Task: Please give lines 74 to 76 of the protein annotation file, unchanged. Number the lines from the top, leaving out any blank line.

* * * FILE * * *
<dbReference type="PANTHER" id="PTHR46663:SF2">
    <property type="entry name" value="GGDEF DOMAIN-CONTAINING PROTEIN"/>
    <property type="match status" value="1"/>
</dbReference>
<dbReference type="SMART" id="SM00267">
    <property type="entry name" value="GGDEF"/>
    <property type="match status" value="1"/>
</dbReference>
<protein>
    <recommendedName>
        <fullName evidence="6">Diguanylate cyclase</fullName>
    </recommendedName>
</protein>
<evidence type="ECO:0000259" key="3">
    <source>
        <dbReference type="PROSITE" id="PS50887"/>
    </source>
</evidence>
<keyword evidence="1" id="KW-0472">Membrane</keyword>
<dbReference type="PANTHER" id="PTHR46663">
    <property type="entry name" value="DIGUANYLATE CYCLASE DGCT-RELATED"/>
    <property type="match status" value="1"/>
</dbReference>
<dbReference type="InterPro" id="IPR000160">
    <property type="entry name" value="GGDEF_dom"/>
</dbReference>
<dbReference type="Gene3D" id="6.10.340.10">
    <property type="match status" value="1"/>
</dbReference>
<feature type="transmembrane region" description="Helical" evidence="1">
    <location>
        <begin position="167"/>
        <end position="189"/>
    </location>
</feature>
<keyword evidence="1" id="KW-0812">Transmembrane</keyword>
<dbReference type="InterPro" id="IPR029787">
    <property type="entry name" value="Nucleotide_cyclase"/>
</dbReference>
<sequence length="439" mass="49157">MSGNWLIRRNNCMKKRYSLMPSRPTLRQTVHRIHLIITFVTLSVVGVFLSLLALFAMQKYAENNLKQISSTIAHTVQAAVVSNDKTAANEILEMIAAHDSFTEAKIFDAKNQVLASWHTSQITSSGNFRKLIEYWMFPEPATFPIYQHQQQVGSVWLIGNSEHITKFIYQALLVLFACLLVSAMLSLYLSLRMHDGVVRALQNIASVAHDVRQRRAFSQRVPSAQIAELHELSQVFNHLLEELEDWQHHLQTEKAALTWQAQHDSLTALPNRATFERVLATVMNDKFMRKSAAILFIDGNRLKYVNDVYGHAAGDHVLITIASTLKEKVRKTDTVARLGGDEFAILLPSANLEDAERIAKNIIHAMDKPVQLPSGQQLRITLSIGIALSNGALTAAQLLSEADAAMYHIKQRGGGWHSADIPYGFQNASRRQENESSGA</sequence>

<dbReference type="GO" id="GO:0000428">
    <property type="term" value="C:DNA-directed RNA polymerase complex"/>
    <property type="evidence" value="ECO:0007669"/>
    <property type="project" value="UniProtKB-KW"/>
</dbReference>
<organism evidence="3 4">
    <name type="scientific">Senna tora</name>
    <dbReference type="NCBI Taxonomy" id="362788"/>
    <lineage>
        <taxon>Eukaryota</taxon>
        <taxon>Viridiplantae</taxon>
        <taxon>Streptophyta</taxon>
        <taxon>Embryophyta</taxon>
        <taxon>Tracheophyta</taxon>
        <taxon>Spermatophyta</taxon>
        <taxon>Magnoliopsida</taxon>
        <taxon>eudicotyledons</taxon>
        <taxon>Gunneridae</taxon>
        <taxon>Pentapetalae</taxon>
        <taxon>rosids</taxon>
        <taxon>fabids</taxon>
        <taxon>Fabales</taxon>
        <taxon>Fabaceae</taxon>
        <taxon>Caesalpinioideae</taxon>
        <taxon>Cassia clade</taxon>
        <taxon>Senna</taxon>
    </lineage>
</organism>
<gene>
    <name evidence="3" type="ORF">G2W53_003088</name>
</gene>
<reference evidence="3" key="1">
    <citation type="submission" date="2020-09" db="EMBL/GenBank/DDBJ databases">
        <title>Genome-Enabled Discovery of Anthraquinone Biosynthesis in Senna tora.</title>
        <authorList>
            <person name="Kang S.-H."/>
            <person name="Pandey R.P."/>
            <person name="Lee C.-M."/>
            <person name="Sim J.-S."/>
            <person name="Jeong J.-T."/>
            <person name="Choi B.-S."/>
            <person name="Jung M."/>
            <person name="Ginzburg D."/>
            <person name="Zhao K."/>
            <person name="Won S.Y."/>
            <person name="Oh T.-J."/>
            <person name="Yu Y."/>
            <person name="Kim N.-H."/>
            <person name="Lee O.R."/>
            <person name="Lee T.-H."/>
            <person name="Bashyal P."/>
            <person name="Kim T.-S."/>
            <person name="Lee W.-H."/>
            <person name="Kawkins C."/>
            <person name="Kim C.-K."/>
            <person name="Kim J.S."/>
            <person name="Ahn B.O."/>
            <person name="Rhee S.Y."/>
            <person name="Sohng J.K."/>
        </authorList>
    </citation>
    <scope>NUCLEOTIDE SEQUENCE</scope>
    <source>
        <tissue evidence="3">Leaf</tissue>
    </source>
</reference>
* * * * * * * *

        <title>Genome-Enabled Discovery of Anthraquinone Biosynthesis in Senna tora.</title>
        <authorList>
            <person name="Kang S.-H."/>